Snowmelt; Otter Safari 23/01/18

by on Jan.24, 2018, under Druridge Bay, Southeast Northumberland

Double figure temperatures, blue sky and hardly any hint of a breeze were a revelation as I collected Kellie and Sean from The Swan for a day around Druridge Bay and southeast Northumberland searching for Otters.

Improved weather and the forecast gales and torrential rain were nowhere to be seen…what could go wrong?  Flight views of a Bittern in beautiful light were a good start, a very obliging Kingfisher perched on reeds in front of us before diving into the water and returning to it’s perch with a small fish and a drake Long-tailed Duck looked resplendent in the sunshine.  Two Water Rails were also rather obliging as they fed in a gap in the reeds, before walking on the still frozen margins of the pool.  Goldeneye, Coot and Little Grebe were all avoiding one edge of the reeds, although Mute Swans were feeding right against the reeds, although the hoped-for Otters didn’t appear…and there was the ominous low hum of a strengthening breeze.

By the time we reached our next site the wind had really picked up, and as I pointed out where any Otters were likely to be Sean spotted them 🙂  An adult female and two cubs feeding in a fast-flowing river that was being bolstered by an impressive volume of water from further inland.  Monday’s rain, and melting snow, were adding to the flow as the Otters hunted.  After ten minutes they headed towards the bank and vanished, before reappearing a bit further away.  They started heading towards us and one of the cubs got out of the water before rejoining it’s mother and sibling…and they came closer still.  Suddenly they were out of the water in front of us, following each other in and out of gaps between the rocks and calling noisily.  It was hard to imagine how this encounter could be any more spectacular…then one cub suddenly appeared from behind a rock and ran straight towards us!  It was probably only 3 metres away when it vanished in the rocks and we could hear it having an altercation with the others.  They headed off before quickly heading back in our direction and by the time they all vanished into a gap in the rocks on the opposite side of the water, carrying a large fish, we’d been watching them for nearly two and a half hours and dusk was starting to exert it’s grip as the Sun sank behind dark clouds away to the southwest.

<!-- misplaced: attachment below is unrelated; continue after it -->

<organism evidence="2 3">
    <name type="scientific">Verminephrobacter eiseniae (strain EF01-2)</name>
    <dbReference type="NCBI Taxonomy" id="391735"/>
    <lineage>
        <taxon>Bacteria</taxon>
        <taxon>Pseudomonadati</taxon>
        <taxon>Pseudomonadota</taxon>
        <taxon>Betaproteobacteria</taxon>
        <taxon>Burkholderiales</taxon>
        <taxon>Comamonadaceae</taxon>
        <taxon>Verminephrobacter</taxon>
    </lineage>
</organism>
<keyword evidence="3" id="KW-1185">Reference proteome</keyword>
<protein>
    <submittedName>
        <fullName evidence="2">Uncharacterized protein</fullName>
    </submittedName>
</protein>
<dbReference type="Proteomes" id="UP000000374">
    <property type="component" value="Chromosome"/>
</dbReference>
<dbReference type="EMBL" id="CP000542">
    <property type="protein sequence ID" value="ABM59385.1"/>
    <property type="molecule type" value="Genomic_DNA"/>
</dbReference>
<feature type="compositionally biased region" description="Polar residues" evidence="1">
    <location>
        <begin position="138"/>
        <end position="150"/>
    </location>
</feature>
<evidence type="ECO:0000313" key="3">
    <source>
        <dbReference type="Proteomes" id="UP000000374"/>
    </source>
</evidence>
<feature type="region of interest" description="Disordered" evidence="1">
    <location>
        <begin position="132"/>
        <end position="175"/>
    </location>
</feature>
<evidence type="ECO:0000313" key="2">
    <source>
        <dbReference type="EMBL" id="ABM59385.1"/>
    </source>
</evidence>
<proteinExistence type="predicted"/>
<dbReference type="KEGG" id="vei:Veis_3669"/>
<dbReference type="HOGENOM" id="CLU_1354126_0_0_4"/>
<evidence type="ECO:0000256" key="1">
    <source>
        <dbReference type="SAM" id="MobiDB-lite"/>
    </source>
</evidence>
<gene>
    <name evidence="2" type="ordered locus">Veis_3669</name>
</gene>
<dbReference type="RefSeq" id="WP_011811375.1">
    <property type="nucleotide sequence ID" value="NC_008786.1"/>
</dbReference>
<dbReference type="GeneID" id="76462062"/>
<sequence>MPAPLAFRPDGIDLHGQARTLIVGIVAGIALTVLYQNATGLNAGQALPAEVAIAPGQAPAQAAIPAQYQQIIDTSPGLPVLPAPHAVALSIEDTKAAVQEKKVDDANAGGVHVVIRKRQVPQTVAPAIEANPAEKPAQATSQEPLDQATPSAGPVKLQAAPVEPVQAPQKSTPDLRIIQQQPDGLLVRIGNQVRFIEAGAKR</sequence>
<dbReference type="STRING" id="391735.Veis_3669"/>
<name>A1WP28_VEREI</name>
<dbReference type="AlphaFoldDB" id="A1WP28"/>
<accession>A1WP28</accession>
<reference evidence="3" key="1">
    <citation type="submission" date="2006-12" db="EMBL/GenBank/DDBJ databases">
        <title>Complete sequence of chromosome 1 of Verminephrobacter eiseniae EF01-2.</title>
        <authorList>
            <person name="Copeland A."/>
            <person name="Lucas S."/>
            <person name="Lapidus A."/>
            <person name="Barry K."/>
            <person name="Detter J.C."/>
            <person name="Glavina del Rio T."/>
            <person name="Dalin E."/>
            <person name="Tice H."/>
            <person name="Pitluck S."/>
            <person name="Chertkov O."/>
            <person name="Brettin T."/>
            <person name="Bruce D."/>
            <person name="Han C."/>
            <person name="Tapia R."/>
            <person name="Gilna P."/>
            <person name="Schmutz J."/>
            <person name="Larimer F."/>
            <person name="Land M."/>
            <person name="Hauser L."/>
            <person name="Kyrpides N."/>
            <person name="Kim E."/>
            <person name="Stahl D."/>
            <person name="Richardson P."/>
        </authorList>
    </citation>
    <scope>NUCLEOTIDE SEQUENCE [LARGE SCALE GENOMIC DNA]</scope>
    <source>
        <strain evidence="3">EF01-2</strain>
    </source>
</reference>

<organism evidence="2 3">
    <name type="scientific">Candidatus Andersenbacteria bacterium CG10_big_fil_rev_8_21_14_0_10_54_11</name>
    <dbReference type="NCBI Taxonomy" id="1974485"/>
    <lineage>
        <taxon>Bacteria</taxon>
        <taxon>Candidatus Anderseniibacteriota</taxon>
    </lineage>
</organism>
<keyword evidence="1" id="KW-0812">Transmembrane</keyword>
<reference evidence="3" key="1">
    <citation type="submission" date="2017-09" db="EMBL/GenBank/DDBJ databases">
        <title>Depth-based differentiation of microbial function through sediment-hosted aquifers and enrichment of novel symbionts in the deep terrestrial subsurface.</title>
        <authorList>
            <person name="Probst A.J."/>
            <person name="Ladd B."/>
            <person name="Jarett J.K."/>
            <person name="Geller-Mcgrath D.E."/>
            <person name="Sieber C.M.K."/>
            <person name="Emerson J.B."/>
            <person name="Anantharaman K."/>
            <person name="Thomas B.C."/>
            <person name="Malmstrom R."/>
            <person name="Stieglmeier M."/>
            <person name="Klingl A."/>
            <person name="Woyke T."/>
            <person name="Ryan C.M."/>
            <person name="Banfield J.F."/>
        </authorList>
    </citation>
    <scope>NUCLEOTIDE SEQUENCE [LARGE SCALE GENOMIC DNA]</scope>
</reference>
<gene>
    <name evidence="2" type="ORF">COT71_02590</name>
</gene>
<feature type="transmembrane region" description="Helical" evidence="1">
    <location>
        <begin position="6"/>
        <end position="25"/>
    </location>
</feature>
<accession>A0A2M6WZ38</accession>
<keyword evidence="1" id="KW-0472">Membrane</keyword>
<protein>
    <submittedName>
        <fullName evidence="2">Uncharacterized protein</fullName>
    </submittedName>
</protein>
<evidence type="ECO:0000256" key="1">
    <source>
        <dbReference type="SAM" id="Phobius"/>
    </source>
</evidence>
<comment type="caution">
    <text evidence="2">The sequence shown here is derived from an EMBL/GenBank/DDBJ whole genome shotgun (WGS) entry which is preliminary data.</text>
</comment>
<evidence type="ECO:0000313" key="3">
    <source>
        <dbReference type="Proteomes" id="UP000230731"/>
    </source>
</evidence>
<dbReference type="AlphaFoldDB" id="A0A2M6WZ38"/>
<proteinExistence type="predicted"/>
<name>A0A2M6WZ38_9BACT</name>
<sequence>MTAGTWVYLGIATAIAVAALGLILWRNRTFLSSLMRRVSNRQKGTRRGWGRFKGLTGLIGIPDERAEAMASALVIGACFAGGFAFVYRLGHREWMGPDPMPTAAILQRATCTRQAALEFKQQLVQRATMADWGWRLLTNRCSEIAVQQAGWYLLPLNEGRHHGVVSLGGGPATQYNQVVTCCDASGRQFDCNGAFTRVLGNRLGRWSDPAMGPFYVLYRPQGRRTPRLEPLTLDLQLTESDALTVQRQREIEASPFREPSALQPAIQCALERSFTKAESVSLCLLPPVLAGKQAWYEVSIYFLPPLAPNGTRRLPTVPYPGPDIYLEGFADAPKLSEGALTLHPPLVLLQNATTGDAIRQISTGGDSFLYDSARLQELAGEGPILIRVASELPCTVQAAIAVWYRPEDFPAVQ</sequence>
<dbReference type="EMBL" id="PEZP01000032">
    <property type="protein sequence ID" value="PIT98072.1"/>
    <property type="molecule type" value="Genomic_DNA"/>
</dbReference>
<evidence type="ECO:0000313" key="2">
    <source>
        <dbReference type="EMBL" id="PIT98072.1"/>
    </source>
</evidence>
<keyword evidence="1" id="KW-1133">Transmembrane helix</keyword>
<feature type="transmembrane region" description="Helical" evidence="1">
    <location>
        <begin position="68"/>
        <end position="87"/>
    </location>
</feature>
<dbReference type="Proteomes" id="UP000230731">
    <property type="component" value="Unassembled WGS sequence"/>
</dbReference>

I’m not often lost for words…

Here are the three Otters when I was photographing them last week 🙂

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